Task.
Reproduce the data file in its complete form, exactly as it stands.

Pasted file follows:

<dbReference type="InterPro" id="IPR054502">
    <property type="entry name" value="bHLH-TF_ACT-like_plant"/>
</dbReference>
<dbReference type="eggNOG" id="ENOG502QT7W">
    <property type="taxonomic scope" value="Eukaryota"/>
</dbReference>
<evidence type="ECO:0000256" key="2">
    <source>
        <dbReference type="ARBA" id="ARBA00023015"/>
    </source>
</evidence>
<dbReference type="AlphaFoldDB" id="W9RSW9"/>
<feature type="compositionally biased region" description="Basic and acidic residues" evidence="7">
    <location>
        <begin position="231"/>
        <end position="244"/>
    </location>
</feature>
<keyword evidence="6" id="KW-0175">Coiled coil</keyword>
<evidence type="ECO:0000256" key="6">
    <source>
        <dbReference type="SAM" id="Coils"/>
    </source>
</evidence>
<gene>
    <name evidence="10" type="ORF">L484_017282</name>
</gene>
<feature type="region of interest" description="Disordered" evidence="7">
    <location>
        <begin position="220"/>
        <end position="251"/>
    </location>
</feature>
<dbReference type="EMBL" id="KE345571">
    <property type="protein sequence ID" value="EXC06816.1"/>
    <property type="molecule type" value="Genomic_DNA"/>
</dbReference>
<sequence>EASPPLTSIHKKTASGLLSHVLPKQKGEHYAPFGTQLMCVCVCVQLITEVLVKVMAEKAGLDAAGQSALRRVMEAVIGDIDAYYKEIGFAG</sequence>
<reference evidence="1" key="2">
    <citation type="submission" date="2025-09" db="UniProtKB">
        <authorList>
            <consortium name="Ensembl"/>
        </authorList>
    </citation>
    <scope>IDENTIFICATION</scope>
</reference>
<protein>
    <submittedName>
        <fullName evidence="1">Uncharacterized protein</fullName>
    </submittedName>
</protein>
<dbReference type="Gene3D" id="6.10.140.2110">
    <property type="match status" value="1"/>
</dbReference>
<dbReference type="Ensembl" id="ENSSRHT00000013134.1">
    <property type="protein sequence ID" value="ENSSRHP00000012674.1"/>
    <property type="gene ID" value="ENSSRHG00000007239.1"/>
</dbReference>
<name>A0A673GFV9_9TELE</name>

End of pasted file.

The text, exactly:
<dbReference type="InterPro" id="IPR054502">
    <property type="entry name" value="bHLH-TF_ACT-like_plant"/>
</dbReference>
<dbReference type="eggNOG" id="ENOG502QT7W">
    <property type="taxonomic scope" value="Eukaryota"/>
</dbReference>
<evidence type="ECO:0000256" key="2">
    <source>
        <dbReference type="ARBA" id="ARBA00023015"/>
    </source>
</evidence>
<dbReference type="AlphaFoldDB" id="W9RSW9"/>
<feature type="compositionally biased region" description="Basic and acidic residues" evidence="7">
    <location>
        <begin position="231"/>
        <end position="244"/>
    </location>
</feature>
<keyword evidence="6" id="KW-0175">Coiled coil</keyword>
<evidence type="ECO:0000256" key="6">
    <source>
        <dbReference type="SAM" id="Coils"/>
    </source>
</evidence>
<gene>
    <name evidence="10" type="ORF">L484_017282</name>
</gene>
<feature type="region of interest" description="Disordered" evidence="7">
    <location>
        <begin position="220"/>
        <end position="251"/>
    </location>
</feature>
<dbReference type="EMBL" id="KE345571">
    <property type="protein sequence ID" value="EXC06816.1"/>
    <property type="molecule type" value="Genomic_DNA"/>
</dbReference>
<sequence>EASPPLTSIHKKTASGLLSHVLPKQKGEHYAPFGTQLMCVCVCVQLITEVLVKVMAEKAGLDAAGQSALRRVMEAVIGDIDAYYKEIGFAG</sequence>
<reference evidence="1" key="2">
    <citation type="submission" date="2025-09" db="UniProtKB">
        <authorList>
            <consortium name="Ensembl"/>
        </authorList>
    </citation>
    <scope>IDENTIFICATION</scope>
</reference>
<protein>
    <submittedName>
        <fullName evidence="1">Uncharacterized protein</fullName>
    </submittedName>
</protein>
<dbReference type="Gene3D" id="6.10.140.2110">
    <property type="match status" value="1"/>
</dbReference>
<dbReference type="Ensembl" id="ENSSRHT00000013134.1">
    <property type="protein sequence ID" value="ENSSRHP00000012674.1"/>
    <property type="gene ID" value="ENSSRHG00000007239.1"/>
</dbReference>
<name>A0A673GFV9_9TELE</name>